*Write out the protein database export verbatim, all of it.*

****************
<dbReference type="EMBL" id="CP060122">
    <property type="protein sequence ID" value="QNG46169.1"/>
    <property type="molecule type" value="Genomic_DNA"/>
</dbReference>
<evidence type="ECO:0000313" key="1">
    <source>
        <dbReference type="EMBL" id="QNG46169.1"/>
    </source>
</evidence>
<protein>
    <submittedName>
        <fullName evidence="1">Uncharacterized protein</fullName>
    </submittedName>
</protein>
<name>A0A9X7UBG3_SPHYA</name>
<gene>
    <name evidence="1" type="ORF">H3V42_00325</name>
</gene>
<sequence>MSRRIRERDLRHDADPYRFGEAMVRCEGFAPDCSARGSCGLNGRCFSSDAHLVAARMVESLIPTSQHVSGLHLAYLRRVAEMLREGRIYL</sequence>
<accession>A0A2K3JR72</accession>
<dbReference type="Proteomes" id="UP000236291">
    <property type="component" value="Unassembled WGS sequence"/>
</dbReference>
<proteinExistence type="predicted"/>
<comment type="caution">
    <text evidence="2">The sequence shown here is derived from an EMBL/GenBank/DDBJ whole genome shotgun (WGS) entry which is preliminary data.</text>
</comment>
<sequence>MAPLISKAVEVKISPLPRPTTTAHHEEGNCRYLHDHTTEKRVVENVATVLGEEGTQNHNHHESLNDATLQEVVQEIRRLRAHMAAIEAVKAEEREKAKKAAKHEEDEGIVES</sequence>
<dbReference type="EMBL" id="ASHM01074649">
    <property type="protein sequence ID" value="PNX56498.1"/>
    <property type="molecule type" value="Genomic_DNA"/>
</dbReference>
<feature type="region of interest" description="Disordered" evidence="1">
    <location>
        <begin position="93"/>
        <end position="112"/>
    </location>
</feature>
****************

<dbReference type="EMBL" id="CP060122">
    <property type="protein sequence ID" value="QNG46169.1"/>
    <property type="molecule type" value="Genomic_DNA"/>
</dbReference>
<evidence type="ECO:0000313" key="1">
    <source>
        <dbReference type="EMBL" id="QNG46169.1"/>
    </source>
</evidence>
<protein>
    <submittedName>
        <fullName evidence="1">Uncharacterized protein</fullName>
    </submittedName>
</protein>
<name>A0A9X7UBG3_SPHYA</name>
<gene>
    <name evidence="1" type="ORF">H3V42_00325</name>
</gene>
<sequence>MSRRIRERDLRHDADPYRFGEAMVRCEGFAPDCSARGSCGLNGRCFSSDAHLVAARMVESLIPTSQHVSGLHLAYLRRVAEMLREGRIYL</sequence>
<accession>A0A2K3JR72</accession>
<dbReference type="Proteomes" id="UP000236291">
    <property type="component" value="Unassembled WGS sequence"/>
</dbReference>
<proteinExistence type="predicted"/>
<comment type="caution">
    <text evidence="2">The sequence shown here is derived from an EMBL/GenBank/DDBJ whole genome shotgun (WGS) entry which is preliminary data.</text>
</comment>
<sequence>MAPLISKAVEVKISPLPRPTTTAHHEEGNCRYLHDHTTEKRVVENVATVLGEEGTQNHNHHESLNDATLQEVVQEIRRLRAHMAAIEAVKAEEREKAKKAAKHEEDEGIVES</sequence>
<dbReference type="EMBL" id="ASHM01074649">
    <property type="protein sequence ID" value="PNX56498.1"/>
    <property type="molecule type" value="Genomic_DNA"/>
</dbReference>
<feature type="region of interest" description="Disordered" evidence="1">
    <location>
        <begin position="93"/>
        <end position="112"/>
    </location>
</feature>